Environmental organizations striving for the conservation of biodiversity and the limitation of the effects of climate change, small groups of people fighting against inequalities, devastating diseases or abuse, or again modest individuals using their weekends to provide assistance to their needy fellowmen, or project holders proposing positive and innovative answers to the many challenges of the global world we all live in – they are all developing meaningful, life-changing projects in their communities for which they all are in need of urgent funding.

Horyou has decided to face this problem by playing a totally distinctive game with a new set if uncommon of cards. The times are challenging and Horyou, who truly believes that inclusiveness and innovation are the best ways to promote social change, was inspired by the idea of creating a fair capital circulation using social media, one of the most powerful tools from our times. This is how Spotlight, the First Global Social Currency, came to life.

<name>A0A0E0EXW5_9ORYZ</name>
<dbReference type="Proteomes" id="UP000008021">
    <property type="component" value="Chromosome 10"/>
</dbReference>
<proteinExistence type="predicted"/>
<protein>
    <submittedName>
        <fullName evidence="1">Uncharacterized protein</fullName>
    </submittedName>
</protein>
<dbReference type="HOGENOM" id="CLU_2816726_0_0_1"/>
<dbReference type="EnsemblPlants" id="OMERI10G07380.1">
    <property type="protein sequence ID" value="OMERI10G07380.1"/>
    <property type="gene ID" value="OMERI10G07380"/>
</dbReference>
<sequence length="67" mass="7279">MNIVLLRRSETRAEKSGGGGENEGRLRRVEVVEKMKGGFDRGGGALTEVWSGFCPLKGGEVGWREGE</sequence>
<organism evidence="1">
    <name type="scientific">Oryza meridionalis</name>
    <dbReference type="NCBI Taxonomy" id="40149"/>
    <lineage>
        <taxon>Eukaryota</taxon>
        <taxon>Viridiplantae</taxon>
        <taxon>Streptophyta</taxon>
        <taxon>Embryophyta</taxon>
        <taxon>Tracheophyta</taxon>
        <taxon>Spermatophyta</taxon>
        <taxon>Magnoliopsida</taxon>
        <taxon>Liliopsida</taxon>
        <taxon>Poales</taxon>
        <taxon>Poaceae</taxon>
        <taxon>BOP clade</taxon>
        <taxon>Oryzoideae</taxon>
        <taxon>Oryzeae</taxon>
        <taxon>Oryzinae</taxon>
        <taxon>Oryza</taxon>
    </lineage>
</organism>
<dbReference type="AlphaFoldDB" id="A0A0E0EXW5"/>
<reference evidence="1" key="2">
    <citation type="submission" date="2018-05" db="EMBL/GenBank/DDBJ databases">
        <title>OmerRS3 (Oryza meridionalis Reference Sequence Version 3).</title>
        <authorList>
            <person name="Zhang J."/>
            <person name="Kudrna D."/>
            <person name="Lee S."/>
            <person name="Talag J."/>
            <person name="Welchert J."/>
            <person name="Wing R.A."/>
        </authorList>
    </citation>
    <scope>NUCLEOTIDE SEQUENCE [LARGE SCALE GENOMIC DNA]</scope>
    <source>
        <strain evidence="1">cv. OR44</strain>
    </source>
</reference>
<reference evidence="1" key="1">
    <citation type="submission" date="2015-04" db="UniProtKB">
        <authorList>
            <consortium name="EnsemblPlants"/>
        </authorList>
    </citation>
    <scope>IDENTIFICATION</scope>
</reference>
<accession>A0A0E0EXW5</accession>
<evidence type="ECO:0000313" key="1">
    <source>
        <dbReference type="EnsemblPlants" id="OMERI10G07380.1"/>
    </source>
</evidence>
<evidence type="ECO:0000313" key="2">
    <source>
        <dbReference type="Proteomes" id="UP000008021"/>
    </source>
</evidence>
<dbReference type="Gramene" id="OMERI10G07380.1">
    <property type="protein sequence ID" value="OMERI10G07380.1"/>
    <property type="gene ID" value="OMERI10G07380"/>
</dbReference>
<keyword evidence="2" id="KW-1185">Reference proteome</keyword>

By acquiring Spotlights, any person or corporation can use the online platform to fund organizations and cause direct impact on projects they feel connected to. Horyou members can also earn Spotlights only by being empathic and engaged, and by promoting social good on the platform. They would also potentially earn even more from the community by giving back and circulating the currency.

The concept of Spotlight is not exactly the same as that of the traditional currencies. Of course it does have some of their features like a daily exchange rate defined by supply and demand. But by addressing some of the biggest challenges of capitalism – the inequality caused by unfair capital distribution and speculation -, it builds social impact on promoting meaningful and purposeful circulation of money. And when not used or treasured, Spotlight loses its value after a year. No speculation. That’s what makes it so innovative.

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“The Horyou community will get stronger for good.”